Moth provides hope against invasive swallow-wort

An adult Hypena opulenta moth.

Pale and black swallow-wort are rapidly invading fields and forests across the Northeast, including New York, but a moth from the Ukraine holds promise to keep the weed in check.

The larvae of Hypena opulenta feed exclusively on the leaves of pale and black swallow-wort, and after years of research to verify H. opulenta’s safety to ecosystems, the moth was approved for field release by the United States Department of Agriculture in August 2017.

Now, just in time for New York Invasive Species Awareness Week (July 9-14), a team of botanists and entomologists has released the moths into research field cages at Great Gully Nature Preserve in Union Springs, New York, and at the Cornell University Agricultural Experiment Station’s Musgrave Research Farm in Aurora, New York.

In the lab, H. opulenta larvae successfully fed on both pale and black swallow-wort. The field trial will allow the team to study how the larvae survive and establish themselves in natural conditions.

“It’s a lot of work, but once you get the right biological control agent out there, it can be one of the few solutions that is long-term and economical and sustainable,” said Carrie Brown-Lima, M.S. ’02, director of the New York Invasive Species Research Institute, which is housed in the Department of Natural Resources at Cornell’s College of Agriculture and Life Sciences, and is supported by the New York State Department of Environmental Conservation.

Like the moth, pale swallow-wort originates in the Ukraine, while black swallow-wort is native to the Mediterranean region of Europe. Both species were likely introduced to the United States in the 1800s. With no North American natural enemies, these climbing vines threaten plant and animal habitats, including rare plant communities such as New York’s limestone alvar areas on the eastern shore of Lake Ontario. Endangered species like Harts tongue fern found in Clark Reservation State Park near Syracuse are threatened by the vine. They also out-compete milkweed (a native relative of swallow-wort) where monarch butterflies lay their eggs and their larvae feed. When the vines grow in hay fields, they can get mixed with hay and may sicken livestock.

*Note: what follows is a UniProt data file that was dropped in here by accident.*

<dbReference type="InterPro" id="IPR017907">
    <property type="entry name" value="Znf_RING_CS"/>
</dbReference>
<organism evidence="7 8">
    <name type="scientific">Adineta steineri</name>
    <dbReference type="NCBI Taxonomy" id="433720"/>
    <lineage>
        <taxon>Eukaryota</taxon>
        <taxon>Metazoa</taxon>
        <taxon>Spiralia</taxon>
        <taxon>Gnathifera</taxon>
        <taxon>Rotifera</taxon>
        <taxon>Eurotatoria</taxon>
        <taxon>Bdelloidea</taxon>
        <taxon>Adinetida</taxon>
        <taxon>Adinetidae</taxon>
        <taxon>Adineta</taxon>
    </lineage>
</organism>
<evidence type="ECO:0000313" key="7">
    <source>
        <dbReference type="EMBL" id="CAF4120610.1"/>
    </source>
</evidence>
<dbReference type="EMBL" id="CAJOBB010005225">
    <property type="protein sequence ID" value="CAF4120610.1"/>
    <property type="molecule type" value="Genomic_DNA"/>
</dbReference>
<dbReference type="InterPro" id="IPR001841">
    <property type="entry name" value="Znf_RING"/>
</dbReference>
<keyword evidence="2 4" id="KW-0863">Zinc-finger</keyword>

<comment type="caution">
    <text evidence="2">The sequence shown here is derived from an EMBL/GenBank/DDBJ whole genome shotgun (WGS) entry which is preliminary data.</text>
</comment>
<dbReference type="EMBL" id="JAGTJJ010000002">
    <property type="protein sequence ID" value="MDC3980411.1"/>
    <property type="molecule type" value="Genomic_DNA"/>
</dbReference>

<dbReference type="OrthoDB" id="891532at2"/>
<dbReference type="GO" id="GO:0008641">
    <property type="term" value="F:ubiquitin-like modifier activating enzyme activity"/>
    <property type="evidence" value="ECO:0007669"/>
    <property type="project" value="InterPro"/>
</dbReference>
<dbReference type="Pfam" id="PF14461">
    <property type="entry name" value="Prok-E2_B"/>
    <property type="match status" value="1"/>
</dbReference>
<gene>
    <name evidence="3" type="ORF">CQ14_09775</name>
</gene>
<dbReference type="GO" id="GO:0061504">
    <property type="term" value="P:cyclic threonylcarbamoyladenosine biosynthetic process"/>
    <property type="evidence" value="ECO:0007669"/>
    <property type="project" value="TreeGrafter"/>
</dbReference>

Hypena opulenta larvae.

Pale swallow-wort can be dense in areas around the Great Lakes, including Buffalo, Rochester and Jefferson County in New York, and Toronto and Ottawa in Canada. High-density infestations are also found in central New York, the Finger Lakes region and Albany. Black swallow-wort is more abundant on Long Island, along the Hudson River Valley to Albany, and in other New England states, according to Lindsey Milbrath, M.S. ’92, research entomologist at the USDA Agricultural Research Service’s Robert W. Holley Center for Agriculture and Health at Cornell University.

Once H. opulenta had been approved for release, Brown-Lima assembled a team of collaborators that were working independently on different aspects of swallow-wort ecology and control, keeping with the New York Invasive Species Research Institute’smission to connect scientific researchers with on-the-ground managers to address key New York state invasive species issues. The team members are: Milbrath and Jeromy Biazzo, biologist at the Holley Center; Dylan Parry, professor of invasion ecology and entomology at the SUNY College of Environmental Science and Forestry in Syracuse; Andrea Davalos, Ph.D. ’08, assistant professor of conservation biology at SUNY Cortland; Jaclyn Schnurr ’94, professor of biology and environmental science at Wells College; and Lisa Tewksbury, research associate in the Biological Control Lab at the University of Rhode Island in Kingston. The Rhode Island lab currently provides the biocontrol agents for the project.

Later this summer, the team will release more moths into experimental cages at Green Lakes State Park in Fayetteville, New York, and at Robert G. Wehle State Park in Henderson, New York. Additionally, University of Rhode Island collaborators are doing similar caged releases in other Northeastern states.

In addition to the USDA-ARS and NYS DEC, future work will be funded by Smith Lever funds and the New York Department of Transportation.

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Lindsey Knewstub